On Sunday

The Journal

 
 

The Sunday Journal

Every Sunday we release The Journal, a weekly collection of musings on lifestyle, wardrobe, and culture—in efforts to redefine what it means to come home.

 
 

Finding Your Personal Scent

 
B8BA673A-0C46-471E-9F40-231B10FB2733.JPG

Scent plays a huge part in memory–and the memories that people associate with your presence are no exception. Your personal scent can act as a traitorous sensory act that alerts others to where you were last seen, or it can simply be a subtle announcement of your arrival. Regardless of whether it works for or against you, developing a signature oud feels like a refined and quintessentially adult task.

We are all snowflakes–each person has a unique natural scent. Similar to the way that fingerprints look simultaneously the same and remarkably different from person to person, perfumes react differently to the oils in each person’s body. This is how even the most ubiquitous of scents, for example Le Labo’s Santal 33, can smell markedly different from person to person.  

If you’re able to identify the smells you like the most, you’ll be better inclined to figure out which perfumes you gravitate to and why. Knowledge of the five main fragrance profiles–woody, oriental, floral, fresh, and chypre– is handy when choosing your personal scent. Overlap of fragrance profiles is where scents become the most interesting, however. Oriental floral scents, or Woody fresh scents tend to be more interesting than just a traditional floral bouquet.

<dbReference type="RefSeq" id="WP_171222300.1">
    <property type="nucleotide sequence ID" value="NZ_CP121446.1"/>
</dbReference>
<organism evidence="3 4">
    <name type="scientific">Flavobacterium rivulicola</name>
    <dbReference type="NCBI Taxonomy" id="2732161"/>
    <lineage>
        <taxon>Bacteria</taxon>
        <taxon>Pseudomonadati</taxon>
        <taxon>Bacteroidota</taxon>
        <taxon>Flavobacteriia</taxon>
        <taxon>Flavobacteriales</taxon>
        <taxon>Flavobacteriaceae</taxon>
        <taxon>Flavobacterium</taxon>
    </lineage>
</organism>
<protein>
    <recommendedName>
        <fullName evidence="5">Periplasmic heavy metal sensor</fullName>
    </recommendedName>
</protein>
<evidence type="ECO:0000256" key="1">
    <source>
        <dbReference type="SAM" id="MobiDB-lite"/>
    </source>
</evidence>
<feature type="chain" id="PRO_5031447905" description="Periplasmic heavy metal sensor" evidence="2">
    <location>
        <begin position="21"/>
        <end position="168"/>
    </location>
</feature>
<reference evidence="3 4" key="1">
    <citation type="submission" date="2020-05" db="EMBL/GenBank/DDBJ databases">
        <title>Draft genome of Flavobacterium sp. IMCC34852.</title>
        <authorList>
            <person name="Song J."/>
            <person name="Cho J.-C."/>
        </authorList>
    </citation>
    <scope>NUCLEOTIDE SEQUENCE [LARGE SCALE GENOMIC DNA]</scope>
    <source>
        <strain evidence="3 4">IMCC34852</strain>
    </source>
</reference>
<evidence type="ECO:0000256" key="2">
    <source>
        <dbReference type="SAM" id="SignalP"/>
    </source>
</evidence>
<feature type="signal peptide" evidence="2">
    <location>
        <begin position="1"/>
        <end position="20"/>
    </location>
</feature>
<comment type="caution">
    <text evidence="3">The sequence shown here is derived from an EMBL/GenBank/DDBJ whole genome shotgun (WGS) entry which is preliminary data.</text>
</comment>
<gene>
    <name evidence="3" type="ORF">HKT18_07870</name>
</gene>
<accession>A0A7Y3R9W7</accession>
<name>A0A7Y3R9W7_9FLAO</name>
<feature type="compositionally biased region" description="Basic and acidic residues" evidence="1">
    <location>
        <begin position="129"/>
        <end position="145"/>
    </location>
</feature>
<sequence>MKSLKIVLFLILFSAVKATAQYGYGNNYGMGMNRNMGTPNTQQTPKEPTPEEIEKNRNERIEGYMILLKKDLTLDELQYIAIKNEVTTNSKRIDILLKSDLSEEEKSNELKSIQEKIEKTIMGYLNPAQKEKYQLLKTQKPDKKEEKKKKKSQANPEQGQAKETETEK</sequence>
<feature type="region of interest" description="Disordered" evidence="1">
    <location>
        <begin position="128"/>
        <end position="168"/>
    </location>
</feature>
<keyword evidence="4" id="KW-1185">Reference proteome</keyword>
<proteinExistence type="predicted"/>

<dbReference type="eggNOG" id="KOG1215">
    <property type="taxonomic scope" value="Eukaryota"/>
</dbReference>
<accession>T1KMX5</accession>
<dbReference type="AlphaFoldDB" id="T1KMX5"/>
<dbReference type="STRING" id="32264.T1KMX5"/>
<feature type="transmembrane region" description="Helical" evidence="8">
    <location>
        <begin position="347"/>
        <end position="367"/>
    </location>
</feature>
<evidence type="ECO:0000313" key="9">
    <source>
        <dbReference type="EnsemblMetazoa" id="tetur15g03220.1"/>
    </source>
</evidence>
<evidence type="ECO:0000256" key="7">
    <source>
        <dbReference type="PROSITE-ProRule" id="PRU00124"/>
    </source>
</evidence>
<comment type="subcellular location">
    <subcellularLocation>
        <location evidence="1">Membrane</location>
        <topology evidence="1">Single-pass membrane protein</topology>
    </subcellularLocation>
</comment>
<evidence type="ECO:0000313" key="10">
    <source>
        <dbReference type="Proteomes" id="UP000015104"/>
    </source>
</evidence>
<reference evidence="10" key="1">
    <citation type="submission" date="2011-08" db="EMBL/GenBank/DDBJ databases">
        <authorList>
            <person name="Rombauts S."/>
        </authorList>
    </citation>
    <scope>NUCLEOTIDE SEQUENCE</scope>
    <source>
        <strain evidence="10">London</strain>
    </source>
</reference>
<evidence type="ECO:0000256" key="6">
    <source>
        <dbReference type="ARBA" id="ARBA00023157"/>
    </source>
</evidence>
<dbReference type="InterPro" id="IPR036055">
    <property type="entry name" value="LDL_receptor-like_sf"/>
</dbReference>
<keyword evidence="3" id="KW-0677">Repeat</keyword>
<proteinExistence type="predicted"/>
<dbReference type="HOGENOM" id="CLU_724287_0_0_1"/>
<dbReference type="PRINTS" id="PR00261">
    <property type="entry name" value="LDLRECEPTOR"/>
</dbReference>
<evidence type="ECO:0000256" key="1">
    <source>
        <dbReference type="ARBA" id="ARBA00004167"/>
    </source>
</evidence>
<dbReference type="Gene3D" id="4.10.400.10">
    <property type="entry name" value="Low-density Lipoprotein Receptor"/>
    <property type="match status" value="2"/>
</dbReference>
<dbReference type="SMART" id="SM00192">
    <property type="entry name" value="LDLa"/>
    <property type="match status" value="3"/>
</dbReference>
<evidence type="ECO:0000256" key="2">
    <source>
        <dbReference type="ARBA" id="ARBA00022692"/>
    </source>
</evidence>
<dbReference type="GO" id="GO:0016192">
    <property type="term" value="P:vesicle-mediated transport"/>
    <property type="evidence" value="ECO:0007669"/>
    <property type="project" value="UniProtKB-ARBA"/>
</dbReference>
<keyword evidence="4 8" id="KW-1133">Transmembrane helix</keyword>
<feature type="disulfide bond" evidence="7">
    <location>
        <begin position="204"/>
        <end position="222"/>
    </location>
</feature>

While most of the fragrance groups are pretty self explanatory–woody includes natural more musky scents, oriental is spicy and oud driven, fresh includes bright scents like citrus and greenery, and floral is well...floral–the lesser known fragrance family of Chypre is based around notes of citrus, bergamot, and moss oak and gives off a full bodied yet natural and sweet aroma.

After you’ve identified your most favorite fragrance family, you can test out a few different scents that fall within your preferred family. Pay attention to the top, middle, and base notes of the scents that you’re testing. Focus on what part of the scent lingers on your skin at the end of the day; the strong base notes, the ones that will linger around you long after your initial beginning-of-the-day spritz, are the most identifiable (i.e. signature) part of the fragrance.   

And while a signature is meant to last, that doesn’t mean that your choice has to be a forever coupling. Style, personality, and taste can change as often as the person they’re attributed to, so make sure that your signature scent is really embodying the person you are as well as the person you want to be.

 
LifeOn Sunday